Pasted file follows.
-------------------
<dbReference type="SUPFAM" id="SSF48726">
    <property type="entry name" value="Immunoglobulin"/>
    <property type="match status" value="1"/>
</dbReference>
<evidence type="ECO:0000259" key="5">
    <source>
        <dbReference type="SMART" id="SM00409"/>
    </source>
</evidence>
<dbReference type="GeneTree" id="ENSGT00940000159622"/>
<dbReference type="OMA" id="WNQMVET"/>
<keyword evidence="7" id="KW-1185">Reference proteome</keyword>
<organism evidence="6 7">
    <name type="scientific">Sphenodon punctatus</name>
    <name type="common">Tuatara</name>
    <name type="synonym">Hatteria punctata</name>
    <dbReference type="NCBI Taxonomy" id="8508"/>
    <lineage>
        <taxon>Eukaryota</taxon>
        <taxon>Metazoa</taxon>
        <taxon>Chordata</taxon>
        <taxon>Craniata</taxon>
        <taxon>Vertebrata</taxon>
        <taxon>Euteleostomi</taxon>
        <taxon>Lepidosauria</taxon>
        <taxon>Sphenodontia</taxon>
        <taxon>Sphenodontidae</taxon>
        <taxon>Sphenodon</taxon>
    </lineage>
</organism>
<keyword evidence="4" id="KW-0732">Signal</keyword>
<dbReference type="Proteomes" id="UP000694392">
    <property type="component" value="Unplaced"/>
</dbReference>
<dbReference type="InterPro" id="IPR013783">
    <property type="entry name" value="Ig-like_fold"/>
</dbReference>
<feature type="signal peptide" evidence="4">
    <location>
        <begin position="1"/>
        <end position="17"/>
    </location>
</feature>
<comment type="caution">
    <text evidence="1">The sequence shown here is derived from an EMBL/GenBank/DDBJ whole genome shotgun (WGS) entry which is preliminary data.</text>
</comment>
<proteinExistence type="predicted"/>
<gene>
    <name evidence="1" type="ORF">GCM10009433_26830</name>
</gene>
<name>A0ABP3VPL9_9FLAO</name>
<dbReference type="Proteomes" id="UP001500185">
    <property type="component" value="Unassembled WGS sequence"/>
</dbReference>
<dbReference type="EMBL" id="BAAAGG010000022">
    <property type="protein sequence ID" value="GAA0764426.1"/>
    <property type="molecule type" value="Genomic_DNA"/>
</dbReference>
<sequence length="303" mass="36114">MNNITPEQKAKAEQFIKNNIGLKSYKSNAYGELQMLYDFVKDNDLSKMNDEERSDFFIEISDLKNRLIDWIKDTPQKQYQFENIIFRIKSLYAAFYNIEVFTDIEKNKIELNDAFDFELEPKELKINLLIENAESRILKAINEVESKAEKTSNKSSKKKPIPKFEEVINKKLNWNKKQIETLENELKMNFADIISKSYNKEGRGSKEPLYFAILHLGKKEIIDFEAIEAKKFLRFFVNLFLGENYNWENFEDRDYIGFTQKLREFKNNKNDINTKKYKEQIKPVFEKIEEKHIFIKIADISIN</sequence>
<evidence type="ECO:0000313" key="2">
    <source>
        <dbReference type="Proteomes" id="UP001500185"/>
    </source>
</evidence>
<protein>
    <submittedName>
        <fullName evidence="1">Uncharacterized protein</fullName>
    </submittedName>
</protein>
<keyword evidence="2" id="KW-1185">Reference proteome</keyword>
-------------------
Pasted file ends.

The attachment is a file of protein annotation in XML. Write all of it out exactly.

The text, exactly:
<dbReference type="SUPFAM" id="SSF48726">
    <property type="entry name" value="Immunoglobulin"/>
    <property type="match status" value="1"/>
</dbReference>
<evidence type="ECO:0000259" key="5">
    <source>
        <dbReference type="SMART" id="SM00409"/>
    </source>
</evidence>
<dbReference type="GeneTree" id="ENSGT00940000159622"/>
<dbReference type="OMA" id="WNQMVET"/>
<keyword evidence="7" id="KW-1185">Reference proteome</keyword>
<organism evidence="6 7">
    <name type="scientific">Sphenodon punctatus</name>
    <name type="common">Tuatara</name>
    <name type="synonym">Hatteria punctata</name>
    <dbReference type="NCBI Taxonomy" id="8508"/>
    <lineage>
        <taxon>Eukaryota</taxon>
        <taxon>Metazoa</taxon>
        <taxon>Chordata</taxon>
        <taxon>Craniata</taxon>
        <taxon>Vertebrata</taxon>
        <taxon>Euteleostomi</taxon>
        <taxon>Lepidosauria</taxon>
        <taxon>Sphenodontia</taxon>
        <taxon>Sphenodontidae</taxon>
        <taxon>Sphenodon</taxon>
    </lineage>
</organism>
<keyword evidence="4" id="KW-0732">Signal</keyword>
<dbReference type="Proteomes" id="UP000694392">
    <property type="component" value="Unplaced"/>
</dbReference>
<dbReference type="InterPro" id="IPR013783">
    <property type="entry name" value="Ig-like_fold"/>
</dbReference>
<feature type="signal peptide" evidence="4">
    <location>
        <begin position="1"/>
        <end position="17"/>
    </location>
</feature>
<comment type="caution">
    <text evidence="1">The sequence shown here is derived from an EMBL/GenBank/DDBJ whole genome shotgun (WGS) entry which is preliminary data.</text>
</comment>
<proteinExistence type="predicted"/>
<gene>
    <name evidence="1" type="ORF">GCM10009433_26830</name>
</gene>
<name>A0ABP3VPL9_9FLAO</name>
<dbReference type="Proteomes" id="UP001500185">
    <property type="component" value="Unassembled WGS sequence"/>
</dbReference>
<dbReference type="EMBL" id="BAAAGG010000022">
    <property type="protein sequence ID" value="GAA0764426.1"/>
    <property type="molecule type" value="Genomic_DNA"/>
</dbReference>
<sequence length="303" mass="36114">MNNITPEQKAKAEQFIKNNIGLKSYKSNAYGELQMLYDFVKDNDLSKMNDEERSDFFIEISDLKNRLIDWIKDTPQKQYQFENIIFRIKSLYAAFYNIEVFTDIEKNKIELNDAFDFELEPKELKINLLIENAESRILKAINEVESKAEKTSNKSSKKKPIPKFEEVINKKLNWNKKQIETLENELKMNFADIISKSYNKEGRGSKEPLYFAILHLGKKEIIDFEAIEAKKFLRFFVNLFLGENYNWENFEDRDYIGFTQKLREFKNNKNDINTKKYKEQIKPVFEKIEEKHIFIKIADISIN</sequence>
<evidence type="ECO:0000313" key="2">
    <source>
        <dbReference type="Proteomes" id="UP001500185"/>
    </source>
</evidence>
<protein>
    <submittedName>
        <fullName evidence="1">Uncharacterized protein</fullName>
    </submittedName>
</protein>
<keyword evidence="2" id="KW-1185">Reference proteome</keyword>